The transition from college to the professional game wasn’t smooth for Cleveland Cavaliers’ rookie Isaiah Mobley. His first exposure last Summer League showed the learning curb can be steep for traditional bigs.
“I just didn’t know how the game worked,” Mobley said when asked about his experience last July. “It’s just a different game. There’s a lot more space.”
A more spaced out game helps players with a wide array of natural skills, athleticism and feel for the game. At 6’8” and not as physically gifted as his brother Evan, Isaiah doesn’t possess the athleticism to be an instant impact player. This made Isaiah’s rookie season about learning how to adapt and refine his skills while also learning how the NBA game was played.
This led Isaiah to closely watching and patterning his after another 6’8” big in Kevin Love.
“He’s not the most athletic guy which makes what he does extremely impressive,” said Mobley about his former teammate. Mobley continuously tried to lift little things from Love’s game. From how Love sets his feet up for threes, his playmaking, his positioning as a rebounder, to how he initiates contact and more. Isaiah calls these Love’s “cheat codes” to the game. Those cheat codes have allowed Love to still be an impact player. Mobley hopes he can add enough of them to do the same.
“I’d pick up these little things from watching him and him telling me to tell Even to ‘look for this’ while you’re playing. I tell Evan, but I keep it for myself as well. It’s hard to pinpoint [what Love has meant for my development]. It was a lot of things. But I was sponging it all up and asking questions as well.”
One of the things you notice spending any amount of time around Isaiah is that he seems to always be observing and internalizing his surroundings. This can be seen in the way he interacts with others but also shows up most noticeably on the court. Everything he does seems calculated and measured until he’s in a situation he’s truly comfortable in being himself in.
Mobley picked up on nuances of the game with the Cavs and then enacted them with the Charge in a controlled environment. This allowed Mobley to become more comfortable on the perimeter, as a shooter and in those areas Love has throughout his career as his rookie season progressed.
“Isaiah is someone who’s able to be out on the perimeter and space the floor,” said Charge head coach Mike Gerrity. “You can also put the ball in his hands and he’s able to make the right passes and the right reads.”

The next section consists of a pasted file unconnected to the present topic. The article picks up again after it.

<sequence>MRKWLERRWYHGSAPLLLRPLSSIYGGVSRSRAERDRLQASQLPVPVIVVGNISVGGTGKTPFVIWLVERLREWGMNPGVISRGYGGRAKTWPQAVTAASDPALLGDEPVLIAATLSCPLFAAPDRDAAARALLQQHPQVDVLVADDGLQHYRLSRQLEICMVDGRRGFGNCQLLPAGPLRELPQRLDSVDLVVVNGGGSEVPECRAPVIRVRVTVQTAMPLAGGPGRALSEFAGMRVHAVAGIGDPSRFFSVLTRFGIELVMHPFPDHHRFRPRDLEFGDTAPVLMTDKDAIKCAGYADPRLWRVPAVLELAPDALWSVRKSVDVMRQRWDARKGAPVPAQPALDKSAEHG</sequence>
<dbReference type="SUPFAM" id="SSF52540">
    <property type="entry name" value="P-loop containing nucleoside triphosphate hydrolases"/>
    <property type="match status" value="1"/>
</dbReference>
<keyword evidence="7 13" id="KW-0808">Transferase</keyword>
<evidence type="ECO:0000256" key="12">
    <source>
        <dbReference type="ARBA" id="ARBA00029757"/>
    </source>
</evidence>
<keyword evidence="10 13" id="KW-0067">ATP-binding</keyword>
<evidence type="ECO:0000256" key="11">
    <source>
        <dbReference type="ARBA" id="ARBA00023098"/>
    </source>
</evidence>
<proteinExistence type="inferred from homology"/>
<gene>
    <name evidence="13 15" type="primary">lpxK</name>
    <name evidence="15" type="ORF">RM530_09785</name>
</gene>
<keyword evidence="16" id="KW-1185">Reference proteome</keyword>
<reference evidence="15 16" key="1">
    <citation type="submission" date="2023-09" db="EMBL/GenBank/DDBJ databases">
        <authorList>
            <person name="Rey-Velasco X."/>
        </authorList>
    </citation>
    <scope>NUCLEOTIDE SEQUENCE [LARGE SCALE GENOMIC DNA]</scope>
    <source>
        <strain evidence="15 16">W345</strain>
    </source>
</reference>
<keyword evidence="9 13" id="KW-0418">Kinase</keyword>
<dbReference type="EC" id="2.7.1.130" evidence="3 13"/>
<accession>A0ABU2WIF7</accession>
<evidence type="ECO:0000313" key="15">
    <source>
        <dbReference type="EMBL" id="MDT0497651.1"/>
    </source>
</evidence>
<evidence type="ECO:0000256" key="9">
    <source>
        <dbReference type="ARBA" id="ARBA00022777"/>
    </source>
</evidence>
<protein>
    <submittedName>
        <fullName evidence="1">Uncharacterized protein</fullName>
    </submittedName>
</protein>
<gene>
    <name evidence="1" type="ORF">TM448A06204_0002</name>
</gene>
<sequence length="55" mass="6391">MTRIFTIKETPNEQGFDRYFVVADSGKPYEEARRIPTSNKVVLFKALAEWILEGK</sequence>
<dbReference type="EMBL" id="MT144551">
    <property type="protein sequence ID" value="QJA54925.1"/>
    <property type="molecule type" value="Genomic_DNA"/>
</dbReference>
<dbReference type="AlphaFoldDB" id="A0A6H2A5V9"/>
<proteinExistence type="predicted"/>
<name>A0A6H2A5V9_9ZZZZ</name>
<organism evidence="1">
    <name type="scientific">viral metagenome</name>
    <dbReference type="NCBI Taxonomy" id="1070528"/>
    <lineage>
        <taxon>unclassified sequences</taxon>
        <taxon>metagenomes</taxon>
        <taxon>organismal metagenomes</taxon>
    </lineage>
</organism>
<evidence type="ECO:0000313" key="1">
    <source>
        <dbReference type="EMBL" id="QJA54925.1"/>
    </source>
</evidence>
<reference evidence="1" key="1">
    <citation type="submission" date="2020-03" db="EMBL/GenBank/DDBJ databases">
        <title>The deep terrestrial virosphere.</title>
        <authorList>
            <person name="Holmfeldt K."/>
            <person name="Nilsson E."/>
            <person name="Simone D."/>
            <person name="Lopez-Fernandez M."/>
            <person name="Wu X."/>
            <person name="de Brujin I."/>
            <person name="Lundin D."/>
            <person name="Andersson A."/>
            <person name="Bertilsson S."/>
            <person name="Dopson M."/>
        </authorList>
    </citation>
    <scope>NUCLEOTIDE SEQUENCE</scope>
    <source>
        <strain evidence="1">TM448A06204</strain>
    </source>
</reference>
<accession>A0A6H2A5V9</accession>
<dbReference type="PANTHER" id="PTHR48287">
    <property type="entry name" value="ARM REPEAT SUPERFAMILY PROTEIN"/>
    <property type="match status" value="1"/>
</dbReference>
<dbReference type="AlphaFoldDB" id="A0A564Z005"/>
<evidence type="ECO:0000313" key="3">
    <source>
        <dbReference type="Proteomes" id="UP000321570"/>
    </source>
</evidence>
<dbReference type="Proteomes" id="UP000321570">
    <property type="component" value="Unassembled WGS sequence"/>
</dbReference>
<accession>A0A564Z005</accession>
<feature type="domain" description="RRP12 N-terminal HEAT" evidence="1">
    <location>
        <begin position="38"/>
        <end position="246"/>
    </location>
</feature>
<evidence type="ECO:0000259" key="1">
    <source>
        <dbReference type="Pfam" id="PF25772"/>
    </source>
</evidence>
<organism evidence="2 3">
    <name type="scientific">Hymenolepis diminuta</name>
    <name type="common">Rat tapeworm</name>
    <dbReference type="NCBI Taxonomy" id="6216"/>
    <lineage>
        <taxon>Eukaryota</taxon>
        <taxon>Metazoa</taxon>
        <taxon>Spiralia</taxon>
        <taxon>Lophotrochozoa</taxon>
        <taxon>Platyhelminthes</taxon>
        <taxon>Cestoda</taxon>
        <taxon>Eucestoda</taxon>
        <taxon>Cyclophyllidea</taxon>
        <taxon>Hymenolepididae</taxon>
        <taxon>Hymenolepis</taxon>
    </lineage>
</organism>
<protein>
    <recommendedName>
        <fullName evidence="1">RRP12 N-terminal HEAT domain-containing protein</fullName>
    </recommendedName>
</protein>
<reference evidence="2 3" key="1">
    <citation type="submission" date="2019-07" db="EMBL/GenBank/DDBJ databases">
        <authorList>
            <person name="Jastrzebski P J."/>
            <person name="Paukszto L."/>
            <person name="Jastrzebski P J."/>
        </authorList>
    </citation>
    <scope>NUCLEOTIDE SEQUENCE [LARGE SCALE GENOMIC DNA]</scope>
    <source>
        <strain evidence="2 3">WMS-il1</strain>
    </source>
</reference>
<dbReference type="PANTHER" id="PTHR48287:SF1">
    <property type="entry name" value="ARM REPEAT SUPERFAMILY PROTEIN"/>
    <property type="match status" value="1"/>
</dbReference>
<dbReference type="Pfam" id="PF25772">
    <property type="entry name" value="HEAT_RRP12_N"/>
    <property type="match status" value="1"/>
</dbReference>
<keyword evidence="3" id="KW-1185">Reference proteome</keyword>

Developing a consistent outside shot is one of the quickest ways for him to get onto an NBA floor. He showed promise as a shooter by knocking down 36.3% of his 3.2 threes per game with the Charge.
“I think it just opens up the rest of the game for him,” said Charge associate head coach Chris Darnell. “Guys were closing out on him respecting his shot so he could get downhill.”
Getting downhill and around the basket was where Isaiah did most of his damage and has traditionally felt most comfortable. He often proved to be too much to handle in the post for shorter G League forwards as he drew the fifth most fouls with 6 per game. This is in addition to converting 61.9% of his shots from five feet and in and 48.5% of his looks from five to nine feet.
“What makes Isaiah good and what will translate to the NBA level is his touch and feel at the basket,” said Charge general manager Brandon Yu. “In the last two playoff games [for the Charge] he had a couple left hand finishes. At the start of the year it was all right, right right. He was comfortable and confident enough to use the left in a playoff game. Using both hands like that around the rim and developing that touch is big. He might not get as many true post touches in an NBA game, but the skills required to score that way will translate well.”
The transition from college to the pros defensively was possibly a bigger adjustment for Mobley. Learning how to go from being a paint bound big on the defensive end to one that is both comfortable defending the rim and staying with opponents on the perimeter is a key to survival in the NBA. His defensive development will determine how quickly he can make an impact for the Cavs.